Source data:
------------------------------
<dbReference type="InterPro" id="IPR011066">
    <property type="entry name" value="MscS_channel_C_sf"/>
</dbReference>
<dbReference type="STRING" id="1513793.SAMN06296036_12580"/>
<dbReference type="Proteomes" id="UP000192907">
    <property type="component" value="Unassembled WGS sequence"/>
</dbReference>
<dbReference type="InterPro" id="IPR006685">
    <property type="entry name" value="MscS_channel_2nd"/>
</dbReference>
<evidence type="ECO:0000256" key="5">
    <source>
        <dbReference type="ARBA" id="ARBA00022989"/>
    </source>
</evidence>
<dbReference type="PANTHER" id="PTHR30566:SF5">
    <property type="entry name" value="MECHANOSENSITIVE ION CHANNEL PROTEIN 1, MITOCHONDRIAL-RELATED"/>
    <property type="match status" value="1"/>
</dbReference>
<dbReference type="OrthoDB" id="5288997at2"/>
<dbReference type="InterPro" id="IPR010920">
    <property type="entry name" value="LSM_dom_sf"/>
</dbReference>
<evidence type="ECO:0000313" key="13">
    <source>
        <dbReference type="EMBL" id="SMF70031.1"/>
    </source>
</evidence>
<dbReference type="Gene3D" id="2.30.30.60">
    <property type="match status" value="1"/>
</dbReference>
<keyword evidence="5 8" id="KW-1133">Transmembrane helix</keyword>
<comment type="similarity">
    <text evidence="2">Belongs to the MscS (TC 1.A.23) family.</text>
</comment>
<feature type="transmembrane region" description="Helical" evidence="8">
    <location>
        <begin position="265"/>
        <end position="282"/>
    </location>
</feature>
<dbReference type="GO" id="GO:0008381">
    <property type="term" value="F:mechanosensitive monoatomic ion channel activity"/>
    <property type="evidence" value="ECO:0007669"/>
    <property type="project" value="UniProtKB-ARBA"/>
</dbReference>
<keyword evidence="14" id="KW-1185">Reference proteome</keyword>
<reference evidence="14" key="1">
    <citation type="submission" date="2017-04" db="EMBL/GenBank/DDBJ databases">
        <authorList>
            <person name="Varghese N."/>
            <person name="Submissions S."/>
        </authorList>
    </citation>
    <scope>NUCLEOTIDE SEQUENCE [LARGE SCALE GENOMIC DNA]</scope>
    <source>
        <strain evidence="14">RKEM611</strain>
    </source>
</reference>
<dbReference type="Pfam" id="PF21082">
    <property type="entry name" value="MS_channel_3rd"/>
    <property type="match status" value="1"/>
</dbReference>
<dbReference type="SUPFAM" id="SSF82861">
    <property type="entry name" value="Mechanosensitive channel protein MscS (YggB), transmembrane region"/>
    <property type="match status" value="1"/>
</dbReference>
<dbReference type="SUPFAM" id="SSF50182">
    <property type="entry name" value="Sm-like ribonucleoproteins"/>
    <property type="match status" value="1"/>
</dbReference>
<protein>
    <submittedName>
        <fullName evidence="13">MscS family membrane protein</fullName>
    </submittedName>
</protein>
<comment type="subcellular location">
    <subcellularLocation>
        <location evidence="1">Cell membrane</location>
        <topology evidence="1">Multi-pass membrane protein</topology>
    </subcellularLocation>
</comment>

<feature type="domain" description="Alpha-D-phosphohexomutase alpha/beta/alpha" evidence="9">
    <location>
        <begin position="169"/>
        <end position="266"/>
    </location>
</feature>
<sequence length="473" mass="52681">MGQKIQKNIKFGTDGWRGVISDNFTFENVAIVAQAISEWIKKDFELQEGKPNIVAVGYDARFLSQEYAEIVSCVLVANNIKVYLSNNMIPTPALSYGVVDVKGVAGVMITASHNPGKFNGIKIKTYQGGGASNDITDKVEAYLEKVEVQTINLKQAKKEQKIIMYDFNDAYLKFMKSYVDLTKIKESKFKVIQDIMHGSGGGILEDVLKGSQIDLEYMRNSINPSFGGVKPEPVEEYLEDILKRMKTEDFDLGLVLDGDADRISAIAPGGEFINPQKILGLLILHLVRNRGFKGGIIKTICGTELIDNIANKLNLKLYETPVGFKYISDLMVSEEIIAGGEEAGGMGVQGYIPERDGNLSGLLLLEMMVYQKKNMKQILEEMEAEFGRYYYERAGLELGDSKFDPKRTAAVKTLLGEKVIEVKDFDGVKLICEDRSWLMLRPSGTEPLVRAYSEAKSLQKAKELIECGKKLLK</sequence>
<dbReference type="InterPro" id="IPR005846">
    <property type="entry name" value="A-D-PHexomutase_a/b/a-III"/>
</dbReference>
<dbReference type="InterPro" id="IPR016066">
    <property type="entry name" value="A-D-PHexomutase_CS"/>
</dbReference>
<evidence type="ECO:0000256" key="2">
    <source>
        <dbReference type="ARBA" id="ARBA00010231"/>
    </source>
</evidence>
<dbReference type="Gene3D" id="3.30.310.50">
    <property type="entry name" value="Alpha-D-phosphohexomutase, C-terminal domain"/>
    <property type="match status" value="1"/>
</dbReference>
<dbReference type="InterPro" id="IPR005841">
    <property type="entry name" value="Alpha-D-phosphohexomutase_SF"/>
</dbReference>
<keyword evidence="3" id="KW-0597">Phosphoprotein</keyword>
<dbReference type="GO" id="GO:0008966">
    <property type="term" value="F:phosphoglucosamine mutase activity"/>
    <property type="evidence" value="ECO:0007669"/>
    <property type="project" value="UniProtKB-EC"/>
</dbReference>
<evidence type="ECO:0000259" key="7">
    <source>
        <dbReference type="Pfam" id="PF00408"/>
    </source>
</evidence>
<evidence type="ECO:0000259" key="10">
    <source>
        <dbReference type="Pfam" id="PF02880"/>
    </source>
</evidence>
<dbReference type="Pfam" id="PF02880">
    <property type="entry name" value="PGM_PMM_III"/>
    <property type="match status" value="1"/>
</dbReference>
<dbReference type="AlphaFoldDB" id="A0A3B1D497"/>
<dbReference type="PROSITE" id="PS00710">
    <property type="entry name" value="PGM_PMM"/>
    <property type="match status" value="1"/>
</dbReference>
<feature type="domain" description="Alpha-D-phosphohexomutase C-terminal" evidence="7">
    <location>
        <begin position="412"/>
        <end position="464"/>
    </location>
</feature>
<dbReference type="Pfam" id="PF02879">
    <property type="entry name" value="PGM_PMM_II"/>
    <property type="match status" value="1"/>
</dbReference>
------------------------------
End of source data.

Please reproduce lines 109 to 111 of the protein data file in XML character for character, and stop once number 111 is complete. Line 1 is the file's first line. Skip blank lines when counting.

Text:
<dbReference type="GO" id="GO:0008966">
    <property type="term" value="F:phosphoglucosamine mutase activity"/>
    <property type="evidence" value="ECO:0007669"/>